Having just read the chapter in Martin Luther King's book I'll mention this past experience as Dr. King grew to have a of respect for JFK and his administration and their stand on segregation and the horrible related violence.  It was during the presidential campaign for the election in November 1960.  Someone told us, "Kennedy is going to speak at The Boulevard." The Boulevard was a nightclub that was on Queens Boulevard in Rego Park, NY - just about a 10 minute (we rode pretty fast!) bike ride from P.S. 175 where we were hanging out.

We got there to see a huge crowd in the parking lot.  We dumped our bikes (no fear of someone stealing them in those days) and worked our way through the crowed to stand right in front of the stage - right in front of the lectern. JFK was running a little late but no one complained.

Finally, a black limo pulled up and JFK walked up the half dozen steps to the stage.  As soon as he was visible, the crowd went crazy.  He stood there, right in front of us, waving to the crowd with that magnetic smile, as we looked almost straight up at the blazing sun. He could not get the people to quiet down - keep in mind that that area was very Democratic in make-up.  King and Kennedy had the same type of charisma. And, unless my memory has failed me - which it definitely does sometimes - when he finished, JFK started reaching down to shake people's hands and I believe he shook mine - or at least I touched his hand.  Similarly, one of the favorite stories that my grandmother (Ruth Silverman) told, was when she was at Yankee Stadium and touched Babe Ruth - I totally believe she did.

Martin Luther King, Jr., who was assassinated at age 39 in 1968, adopted Mahatma Gandhi's belief in non-violence as the path to effecting change.  While there was violence perpetrated against demonstrators and activists, both black and white, seeing the end to segregation and the equality in America guaranteed to all Americans, King and the other leaders were able to continue to reinforce the power in nonviolent protests.  How sad that he was murdered in the epitome of violent acts.

Included in King's autobiography is the text of a number of speeches he made as well as some of the letters he wrote.  And, while I was only familiar with his famous "I Have A Dream" speech delivered during the March on Washington on August 28, 1963, I'm realizing what a truly brilliant writer and orator he was.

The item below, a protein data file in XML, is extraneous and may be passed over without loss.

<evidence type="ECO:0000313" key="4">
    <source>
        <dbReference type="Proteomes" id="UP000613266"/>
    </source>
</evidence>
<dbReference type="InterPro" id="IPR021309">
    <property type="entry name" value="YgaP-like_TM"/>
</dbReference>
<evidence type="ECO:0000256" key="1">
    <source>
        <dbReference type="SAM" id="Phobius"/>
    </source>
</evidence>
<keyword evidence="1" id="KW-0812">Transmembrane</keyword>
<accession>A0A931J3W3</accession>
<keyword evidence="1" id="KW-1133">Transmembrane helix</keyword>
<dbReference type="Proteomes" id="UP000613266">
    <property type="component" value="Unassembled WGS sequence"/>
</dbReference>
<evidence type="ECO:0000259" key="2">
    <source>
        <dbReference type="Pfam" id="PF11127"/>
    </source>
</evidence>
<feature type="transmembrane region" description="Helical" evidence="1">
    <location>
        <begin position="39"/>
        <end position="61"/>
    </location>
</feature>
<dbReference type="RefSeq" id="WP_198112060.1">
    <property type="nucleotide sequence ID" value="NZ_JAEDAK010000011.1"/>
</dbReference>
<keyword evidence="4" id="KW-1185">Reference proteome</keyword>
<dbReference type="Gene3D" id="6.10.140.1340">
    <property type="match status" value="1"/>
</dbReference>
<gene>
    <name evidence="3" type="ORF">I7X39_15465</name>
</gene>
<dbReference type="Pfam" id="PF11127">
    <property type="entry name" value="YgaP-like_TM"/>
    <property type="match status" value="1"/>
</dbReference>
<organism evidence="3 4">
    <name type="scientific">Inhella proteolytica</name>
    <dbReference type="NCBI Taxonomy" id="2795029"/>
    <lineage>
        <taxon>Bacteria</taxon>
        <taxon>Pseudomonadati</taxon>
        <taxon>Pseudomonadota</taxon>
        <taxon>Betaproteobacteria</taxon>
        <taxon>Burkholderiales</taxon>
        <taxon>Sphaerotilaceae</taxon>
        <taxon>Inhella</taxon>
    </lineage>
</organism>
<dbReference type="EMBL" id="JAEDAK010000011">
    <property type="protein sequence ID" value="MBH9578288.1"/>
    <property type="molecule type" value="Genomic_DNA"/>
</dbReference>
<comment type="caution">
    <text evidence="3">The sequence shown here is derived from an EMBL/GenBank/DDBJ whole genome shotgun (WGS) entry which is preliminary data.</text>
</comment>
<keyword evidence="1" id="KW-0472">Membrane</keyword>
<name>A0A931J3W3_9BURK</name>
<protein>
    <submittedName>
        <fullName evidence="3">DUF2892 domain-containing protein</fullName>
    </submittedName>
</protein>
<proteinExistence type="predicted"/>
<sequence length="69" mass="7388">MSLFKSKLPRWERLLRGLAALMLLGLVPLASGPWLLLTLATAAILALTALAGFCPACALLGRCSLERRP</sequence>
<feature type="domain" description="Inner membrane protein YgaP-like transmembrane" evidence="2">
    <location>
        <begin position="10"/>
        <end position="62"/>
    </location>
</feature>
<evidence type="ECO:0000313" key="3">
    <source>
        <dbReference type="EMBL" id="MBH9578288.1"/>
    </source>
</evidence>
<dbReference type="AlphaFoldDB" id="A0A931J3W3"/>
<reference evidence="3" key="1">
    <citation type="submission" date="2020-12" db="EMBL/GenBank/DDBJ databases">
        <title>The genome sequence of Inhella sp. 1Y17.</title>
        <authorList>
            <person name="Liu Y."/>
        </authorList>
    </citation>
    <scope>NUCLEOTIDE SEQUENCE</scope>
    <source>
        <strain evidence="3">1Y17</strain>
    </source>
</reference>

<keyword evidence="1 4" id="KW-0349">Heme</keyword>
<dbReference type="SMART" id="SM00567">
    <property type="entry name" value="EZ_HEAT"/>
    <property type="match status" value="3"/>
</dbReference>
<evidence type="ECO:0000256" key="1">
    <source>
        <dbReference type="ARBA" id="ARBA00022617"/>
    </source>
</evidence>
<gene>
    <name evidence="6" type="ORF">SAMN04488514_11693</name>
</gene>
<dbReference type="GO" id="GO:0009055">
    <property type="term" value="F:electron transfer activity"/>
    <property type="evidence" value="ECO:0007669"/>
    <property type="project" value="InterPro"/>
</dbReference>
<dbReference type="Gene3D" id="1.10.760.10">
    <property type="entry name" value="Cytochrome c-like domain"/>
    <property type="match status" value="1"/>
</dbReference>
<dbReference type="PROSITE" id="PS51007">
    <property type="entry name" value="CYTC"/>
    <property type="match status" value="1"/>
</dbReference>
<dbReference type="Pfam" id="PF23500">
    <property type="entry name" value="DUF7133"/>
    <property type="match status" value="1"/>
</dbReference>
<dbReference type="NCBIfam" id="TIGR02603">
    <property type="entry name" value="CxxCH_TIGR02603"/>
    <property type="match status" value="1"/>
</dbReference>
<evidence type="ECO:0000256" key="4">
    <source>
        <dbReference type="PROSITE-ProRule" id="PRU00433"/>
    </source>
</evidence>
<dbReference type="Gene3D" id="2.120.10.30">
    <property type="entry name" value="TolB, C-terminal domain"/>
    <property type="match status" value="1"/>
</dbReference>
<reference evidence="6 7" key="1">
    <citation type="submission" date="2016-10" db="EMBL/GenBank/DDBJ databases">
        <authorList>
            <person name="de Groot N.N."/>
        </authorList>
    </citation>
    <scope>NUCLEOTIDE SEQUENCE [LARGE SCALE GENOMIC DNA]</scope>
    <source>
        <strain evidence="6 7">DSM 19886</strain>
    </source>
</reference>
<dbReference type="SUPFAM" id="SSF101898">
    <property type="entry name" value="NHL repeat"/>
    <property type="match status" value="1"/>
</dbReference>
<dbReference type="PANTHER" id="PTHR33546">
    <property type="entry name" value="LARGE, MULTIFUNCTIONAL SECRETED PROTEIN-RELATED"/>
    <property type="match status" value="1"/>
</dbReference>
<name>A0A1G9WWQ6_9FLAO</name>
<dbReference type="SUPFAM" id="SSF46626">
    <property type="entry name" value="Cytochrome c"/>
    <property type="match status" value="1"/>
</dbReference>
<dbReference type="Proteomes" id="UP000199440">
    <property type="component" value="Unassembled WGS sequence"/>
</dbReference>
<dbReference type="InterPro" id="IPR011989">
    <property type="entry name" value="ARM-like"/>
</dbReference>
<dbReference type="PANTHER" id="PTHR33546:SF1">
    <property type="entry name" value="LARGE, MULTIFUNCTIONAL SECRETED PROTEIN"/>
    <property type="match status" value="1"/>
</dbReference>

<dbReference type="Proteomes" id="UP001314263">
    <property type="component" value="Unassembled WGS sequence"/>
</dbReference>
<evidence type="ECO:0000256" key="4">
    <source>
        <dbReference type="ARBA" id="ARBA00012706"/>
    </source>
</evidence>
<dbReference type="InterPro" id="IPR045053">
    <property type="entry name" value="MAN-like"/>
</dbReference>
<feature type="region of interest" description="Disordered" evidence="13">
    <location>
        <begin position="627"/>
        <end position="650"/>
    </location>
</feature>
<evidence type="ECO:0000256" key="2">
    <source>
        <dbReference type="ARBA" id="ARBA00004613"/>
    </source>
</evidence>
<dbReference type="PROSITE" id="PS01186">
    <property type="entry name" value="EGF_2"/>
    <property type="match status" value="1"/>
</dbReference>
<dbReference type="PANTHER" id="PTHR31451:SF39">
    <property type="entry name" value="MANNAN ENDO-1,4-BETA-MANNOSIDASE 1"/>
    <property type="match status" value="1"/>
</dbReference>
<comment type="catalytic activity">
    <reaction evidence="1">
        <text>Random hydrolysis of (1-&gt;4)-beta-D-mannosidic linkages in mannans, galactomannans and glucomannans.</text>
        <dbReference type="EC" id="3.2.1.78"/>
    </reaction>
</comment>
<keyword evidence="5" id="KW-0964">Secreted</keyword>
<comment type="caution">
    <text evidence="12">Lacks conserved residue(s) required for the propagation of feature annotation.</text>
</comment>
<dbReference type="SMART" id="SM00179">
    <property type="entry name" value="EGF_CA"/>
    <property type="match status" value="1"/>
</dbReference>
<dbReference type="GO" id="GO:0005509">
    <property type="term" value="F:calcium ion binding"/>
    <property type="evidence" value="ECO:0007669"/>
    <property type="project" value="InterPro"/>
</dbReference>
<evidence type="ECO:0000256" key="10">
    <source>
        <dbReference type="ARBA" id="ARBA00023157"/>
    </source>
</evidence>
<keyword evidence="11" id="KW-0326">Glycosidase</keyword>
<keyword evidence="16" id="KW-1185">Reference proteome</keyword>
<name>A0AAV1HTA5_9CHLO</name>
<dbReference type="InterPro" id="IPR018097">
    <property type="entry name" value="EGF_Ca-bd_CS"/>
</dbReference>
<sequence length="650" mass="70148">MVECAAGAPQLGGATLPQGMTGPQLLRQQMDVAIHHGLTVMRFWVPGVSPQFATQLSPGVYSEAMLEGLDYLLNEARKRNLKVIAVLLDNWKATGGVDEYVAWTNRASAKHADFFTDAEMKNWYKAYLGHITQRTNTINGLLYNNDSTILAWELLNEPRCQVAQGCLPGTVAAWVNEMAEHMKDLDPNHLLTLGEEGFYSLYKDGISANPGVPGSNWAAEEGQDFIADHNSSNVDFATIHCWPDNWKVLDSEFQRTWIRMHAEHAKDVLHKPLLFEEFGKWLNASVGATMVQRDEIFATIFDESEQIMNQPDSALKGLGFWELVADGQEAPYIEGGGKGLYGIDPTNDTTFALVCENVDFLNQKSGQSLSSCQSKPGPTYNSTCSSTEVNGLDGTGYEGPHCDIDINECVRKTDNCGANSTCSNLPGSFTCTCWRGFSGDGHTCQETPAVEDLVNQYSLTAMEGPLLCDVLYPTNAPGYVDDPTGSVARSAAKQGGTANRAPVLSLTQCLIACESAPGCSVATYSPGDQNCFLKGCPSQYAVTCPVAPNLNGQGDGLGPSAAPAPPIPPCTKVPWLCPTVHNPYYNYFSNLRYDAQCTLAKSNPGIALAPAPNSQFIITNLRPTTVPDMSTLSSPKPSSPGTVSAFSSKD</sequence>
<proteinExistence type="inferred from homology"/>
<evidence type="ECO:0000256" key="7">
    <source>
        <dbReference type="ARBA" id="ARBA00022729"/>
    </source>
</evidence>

In closing this modest celebration of Dr. King's birthday, here is a portion of one of his speeches:

World peace through non-violent means is neither absurd nor unattainable.  All other methods have failed.  Thus we must begin anew.  Nonviolence is a good starting point.  Those of us who believe in this method can be voices of reason, sanity and understanding amid the voices of violence, hatred and emotion.  We can very well set a mood of peace out of which a system of peace can be built. 

Racial injustice around the world.  Poverty. War. When man solves these three great problems he will have squared his moral progress with his scientific process.  And, more importantly, he will have learned the practical art of living in harmony.

Sadly, could these words of the great Dr. Martin Luther King, Jr. be more poignant today?

Where is the Dr. King now, when we need him?  What kind of world are we living in?  How far backwards can we go after making some fairly good progress over the past 50 years, on so many fronts?  How can we explain, to our children and grandchildren, nay, how can we rationalize to ourselves, that the bigotry, displayed by some in our nation’s leadership, seems to be acceptable?  Doesn't anyone in Washington have any guts?

I'm sure, this past week, Dr. King was trying to dig his way out of his grave (possibly Gandhi as well), seeing that they're desperately needed again, to preach sanity in a world gone made with hatred and violence - and way too many guns.  

Is there a voice of reason in our world to speak out and then act on what is right, what is important to the survival of humanity?  Surely, someone will have the courage to do something; and it better be fast before somebody pushes their button.